Canadian propane consumers should always be ready for the unexpected and never underestimate unpredictable weather conditions.
Tips to stay safe through Canadian climate threats and disasters
There are a few things to consider to keep your family and your home as safe as possible, whether you are experiencing an icy storm, a devastating flood, a rare tornado or a fierce wildfire. The key is to be prepared.
Get to know your propane system
Create an emergency plan
Install a gas detector in your home
Clear 10 feet of space
Be able to communicate at all time
Inspect damages cautiously
If you have any doubt, call your expert-provider
Canadian winters can be long and harsh, with bitterly cold temperatures, especially when a storm sweeps through a region. Propane consumers should be ready for whatever the season has in store and never underestimate the weather to stay safe and even save money.
Before the Winter
❆ Fill Your Tank Early – Since energy demand typically rises in the winter, fill your tank early to ensure that you are ready to go before the cold weather hits.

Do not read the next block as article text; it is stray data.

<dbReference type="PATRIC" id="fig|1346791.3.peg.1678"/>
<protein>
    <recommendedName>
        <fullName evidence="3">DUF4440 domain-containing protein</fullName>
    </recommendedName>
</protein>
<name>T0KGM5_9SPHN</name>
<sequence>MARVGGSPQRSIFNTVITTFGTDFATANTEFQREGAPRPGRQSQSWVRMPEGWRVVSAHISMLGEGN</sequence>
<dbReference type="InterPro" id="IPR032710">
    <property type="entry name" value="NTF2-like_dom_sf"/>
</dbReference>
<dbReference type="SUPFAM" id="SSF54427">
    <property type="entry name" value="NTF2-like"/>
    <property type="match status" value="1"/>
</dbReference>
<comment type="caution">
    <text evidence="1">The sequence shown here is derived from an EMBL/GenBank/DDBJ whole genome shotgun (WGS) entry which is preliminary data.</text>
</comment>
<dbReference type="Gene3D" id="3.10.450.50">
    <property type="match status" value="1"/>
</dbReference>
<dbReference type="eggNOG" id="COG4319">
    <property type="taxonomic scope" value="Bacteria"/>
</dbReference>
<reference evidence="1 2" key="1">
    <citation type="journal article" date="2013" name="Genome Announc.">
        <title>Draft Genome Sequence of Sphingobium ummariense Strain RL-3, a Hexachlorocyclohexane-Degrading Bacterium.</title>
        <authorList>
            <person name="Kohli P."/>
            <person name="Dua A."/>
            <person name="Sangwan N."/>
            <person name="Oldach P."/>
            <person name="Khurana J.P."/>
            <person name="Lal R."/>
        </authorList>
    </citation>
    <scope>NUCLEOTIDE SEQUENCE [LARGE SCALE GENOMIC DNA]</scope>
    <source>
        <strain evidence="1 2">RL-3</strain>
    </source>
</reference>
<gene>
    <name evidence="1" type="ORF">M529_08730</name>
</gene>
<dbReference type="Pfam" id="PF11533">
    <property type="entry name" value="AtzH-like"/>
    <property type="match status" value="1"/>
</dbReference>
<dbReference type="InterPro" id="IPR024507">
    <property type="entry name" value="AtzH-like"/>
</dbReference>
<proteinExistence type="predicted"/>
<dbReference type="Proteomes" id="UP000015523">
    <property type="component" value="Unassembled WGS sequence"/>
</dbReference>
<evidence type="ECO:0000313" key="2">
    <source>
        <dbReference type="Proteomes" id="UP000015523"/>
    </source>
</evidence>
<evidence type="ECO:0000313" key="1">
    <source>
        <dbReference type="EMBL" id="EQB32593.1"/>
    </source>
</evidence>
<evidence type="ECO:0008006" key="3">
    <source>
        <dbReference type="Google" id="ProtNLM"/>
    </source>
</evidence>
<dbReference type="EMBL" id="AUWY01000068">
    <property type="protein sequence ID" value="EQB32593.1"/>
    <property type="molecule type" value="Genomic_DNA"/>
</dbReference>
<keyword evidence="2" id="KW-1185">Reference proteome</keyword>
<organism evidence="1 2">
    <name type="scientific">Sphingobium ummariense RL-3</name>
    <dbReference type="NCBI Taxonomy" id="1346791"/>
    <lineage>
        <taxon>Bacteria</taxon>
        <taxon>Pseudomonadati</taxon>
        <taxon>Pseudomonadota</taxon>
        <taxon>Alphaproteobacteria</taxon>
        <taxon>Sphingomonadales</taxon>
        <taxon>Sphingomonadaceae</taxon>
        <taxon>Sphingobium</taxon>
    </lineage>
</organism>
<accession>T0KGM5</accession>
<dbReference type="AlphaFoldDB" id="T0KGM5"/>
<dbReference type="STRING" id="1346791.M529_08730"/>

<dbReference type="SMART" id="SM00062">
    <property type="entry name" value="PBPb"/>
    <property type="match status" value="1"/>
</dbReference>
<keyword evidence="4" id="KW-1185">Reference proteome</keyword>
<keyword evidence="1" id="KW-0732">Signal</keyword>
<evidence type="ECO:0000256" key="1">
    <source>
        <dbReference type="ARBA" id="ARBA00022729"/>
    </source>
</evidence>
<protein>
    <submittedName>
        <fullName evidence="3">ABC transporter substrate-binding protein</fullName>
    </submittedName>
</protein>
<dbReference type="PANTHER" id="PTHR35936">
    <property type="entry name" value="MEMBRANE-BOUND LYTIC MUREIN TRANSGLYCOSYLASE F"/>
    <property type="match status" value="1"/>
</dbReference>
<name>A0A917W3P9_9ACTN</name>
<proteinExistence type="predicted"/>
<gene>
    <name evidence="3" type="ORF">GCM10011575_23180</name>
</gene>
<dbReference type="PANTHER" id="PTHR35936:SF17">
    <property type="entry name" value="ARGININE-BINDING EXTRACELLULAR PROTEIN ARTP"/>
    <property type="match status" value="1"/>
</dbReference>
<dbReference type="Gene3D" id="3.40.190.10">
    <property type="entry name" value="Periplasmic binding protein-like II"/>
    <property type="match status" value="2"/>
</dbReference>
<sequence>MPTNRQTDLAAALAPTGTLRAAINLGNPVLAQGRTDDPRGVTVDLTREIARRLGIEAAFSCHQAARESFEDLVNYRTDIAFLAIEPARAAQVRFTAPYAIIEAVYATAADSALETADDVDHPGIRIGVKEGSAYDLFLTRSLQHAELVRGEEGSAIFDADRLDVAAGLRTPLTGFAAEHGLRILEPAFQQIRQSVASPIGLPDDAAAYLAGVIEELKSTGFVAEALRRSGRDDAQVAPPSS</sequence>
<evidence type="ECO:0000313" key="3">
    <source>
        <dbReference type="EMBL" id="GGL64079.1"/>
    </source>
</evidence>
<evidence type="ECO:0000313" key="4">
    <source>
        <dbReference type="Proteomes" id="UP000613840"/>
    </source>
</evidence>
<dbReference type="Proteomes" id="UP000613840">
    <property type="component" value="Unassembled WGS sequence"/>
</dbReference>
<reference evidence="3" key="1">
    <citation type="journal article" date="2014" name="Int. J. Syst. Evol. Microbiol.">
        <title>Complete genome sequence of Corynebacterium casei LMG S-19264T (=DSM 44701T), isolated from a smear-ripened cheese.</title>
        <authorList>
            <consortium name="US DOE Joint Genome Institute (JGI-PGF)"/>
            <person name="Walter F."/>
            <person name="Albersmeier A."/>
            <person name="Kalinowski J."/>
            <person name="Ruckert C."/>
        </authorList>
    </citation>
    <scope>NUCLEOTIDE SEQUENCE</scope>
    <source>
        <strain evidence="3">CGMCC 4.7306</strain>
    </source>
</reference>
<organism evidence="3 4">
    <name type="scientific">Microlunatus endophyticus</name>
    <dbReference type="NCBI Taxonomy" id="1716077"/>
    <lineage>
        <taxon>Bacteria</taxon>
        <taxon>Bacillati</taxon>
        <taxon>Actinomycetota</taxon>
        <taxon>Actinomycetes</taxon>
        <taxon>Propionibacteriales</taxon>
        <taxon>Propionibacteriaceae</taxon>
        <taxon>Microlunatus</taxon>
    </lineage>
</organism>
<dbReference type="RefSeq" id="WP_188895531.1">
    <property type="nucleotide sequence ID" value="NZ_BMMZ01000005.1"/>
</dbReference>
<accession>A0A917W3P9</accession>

❆ Make sure you have an adequate propane supply – Ask your propane provider about payment programs and scheduling regular visits, so there’s always enough propane in your tank. This will help you avoid running empty if inaccessible roads delay deliveries.
❆ Consider purchasing a propane generator – When other power sources fail, a propane generator can keep your house operating without interruption.
❆ Confirm your heating system and appliances are running efficiently – Before the start of each heating season, have a qualified service technician inspect and service your appliances and propane system. When your appliances are running as efficiently as possible, you conserve fuel and save money.
❆ Replace furnace filters – Proper airflow improves a furnace's efficiency and lifespan.
❆ Reduce drafts – Install caulking and weather-stripping around windows, doors and other openings such as ducts, fans and vents.